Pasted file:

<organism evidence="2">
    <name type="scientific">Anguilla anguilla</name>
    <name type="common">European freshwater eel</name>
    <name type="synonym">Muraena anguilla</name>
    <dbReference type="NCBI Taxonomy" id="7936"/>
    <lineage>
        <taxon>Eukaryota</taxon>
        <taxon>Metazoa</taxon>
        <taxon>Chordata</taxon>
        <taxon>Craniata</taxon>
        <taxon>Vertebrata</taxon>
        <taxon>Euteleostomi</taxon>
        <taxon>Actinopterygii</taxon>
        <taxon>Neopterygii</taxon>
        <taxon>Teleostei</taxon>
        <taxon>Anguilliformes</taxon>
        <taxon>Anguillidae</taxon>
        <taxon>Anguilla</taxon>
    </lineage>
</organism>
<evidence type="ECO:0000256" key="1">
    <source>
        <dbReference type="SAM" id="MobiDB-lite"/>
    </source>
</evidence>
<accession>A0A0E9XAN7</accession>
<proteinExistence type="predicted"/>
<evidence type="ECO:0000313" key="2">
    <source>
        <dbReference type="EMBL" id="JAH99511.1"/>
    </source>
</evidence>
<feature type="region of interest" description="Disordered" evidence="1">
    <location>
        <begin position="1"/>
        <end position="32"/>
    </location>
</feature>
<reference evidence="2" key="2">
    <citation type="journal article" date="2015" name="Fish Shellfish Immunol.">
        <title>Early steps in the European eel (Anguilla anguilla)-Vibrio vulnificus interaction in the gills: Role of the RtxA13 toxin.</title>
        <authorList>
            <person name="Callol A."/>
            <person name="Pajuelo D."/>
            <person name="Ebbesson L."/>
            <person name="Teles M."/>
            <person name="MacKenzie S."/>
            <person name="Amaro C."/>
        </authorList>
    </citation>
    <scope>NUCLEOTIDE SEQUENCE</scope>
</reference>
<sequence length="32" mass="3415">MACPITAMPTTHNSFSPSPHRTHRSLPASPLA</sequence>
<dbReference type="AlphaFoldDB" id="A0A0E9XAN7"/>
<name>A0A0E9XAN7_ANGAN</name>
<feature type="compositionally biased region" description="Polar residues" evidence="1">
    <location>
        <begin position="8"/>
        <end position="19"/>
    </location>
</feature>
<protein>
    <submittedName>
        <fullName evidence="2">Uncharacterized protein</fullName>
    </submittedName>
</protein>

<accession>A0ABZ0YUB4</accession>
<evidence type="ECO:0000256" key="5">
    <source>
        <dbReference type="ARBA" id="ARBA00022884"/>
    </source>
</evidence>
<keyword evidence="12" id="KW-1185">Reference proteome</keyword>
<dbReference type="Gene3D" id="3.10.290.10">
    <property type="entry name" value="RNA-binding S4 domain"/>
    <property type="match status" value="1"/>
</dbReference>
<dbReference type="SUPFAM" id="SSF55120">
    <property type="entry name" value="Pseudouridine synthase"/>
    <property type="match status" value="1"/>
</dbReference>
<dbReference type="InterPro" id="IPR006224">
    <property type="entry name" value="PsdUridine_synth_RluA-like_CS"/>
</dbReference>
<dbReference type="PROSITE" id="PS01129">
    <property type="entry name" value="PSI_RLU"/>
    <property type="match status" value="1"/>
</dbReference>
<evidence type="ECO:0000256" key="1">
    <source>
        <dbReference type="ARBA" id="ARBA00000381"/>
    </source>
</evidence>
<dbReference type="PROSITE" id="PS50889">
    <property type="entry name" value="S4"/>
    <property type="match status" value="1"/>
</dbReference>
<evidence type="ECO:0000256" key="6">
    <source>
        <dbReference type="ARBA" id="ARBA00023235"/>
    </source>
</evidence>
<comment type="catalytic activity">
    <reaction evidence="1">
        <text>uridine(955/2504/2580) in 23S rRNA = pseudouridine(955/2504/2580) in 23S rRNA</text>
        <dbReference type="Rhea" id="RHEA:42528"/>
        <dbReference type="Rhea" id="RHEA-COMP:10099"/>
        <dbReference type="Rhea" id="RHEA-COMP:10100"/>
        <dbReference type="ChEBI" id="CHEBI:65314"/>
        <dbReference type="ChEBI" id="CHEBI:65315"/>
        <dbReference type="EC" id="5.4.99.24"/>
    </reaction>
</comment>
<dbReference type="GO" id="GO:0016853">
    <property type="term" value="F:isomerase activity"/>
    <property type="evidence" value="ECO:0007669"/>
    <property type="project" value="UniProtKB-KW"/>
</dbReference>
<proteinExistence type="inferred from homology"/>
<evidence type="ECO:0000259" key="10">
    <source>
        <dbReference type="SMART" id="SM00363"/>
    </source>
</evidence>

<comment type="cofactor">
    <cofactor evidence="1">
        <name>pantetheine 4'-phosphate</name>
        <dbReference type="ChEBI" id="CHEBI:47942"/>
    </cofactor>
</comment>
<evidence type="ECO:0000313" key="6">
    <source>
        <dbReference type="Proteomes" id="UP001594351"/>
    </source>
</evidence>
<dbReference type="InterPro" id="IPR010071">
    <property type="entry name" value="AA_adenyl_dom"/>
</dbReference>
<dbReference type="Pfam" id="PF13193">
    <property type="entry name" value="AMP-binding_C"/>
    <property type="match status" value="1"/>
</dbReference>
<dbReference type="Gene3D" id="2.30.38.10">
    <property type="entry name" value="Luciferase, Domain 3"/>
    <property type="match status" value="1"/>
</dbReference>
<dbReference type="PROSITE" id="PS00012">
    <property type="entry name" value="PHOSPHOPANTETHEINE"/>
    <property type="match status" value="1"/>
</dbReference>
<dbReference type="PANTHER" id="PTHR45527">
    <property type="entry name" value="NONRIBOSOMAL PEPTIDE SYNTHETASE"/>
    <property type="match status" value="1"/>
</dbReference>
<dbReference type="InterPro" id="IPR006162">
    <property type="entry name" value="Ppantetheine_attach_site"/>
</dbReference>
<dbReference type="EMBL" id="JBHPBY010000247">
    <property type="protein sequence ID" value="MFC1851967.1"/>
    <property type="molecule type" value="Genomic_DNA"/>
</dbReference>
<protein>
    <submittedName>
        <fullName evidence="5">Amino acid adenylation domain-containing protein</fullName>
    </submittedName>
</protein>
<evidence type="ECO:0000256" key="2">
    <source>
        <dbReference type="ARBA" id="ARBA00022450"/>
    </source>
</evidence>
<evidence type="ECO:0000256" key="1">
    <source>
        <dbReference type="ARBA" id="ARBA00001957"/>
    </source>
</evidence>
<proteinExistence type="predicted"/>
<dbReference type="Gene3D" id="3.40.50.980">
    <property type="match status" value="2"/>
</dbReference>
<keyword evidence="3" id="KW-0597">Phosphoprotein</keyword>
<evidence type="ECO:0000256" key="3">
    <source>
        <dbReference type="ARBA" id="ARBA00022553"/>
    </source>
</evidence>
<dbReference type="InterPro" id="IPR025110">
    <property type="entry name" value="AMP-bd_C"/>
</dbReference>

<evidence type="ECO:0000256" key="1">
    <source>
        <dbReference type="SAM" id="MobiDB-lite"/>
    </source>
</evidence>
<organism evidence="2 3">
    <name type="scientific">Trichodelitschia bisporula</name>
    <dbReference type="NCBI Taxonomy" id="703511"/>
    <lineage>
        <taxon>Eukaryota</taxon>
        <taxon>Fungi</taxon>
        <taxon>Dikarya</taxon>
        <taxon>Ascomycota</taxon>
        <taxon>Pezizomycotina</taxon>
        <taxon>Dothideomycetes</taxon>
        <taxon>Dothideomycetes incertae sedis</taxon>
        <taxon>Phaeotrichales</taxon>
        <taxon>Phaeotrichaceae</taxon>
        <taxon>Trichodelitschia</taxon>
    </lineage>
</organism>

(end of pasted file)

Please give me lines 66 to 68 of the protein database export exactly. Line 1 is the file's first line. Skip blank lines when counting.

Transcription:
</protein>

<accession>A0ABZ0YUB4</accession>
<evidence type="ECO:0000256" key="5">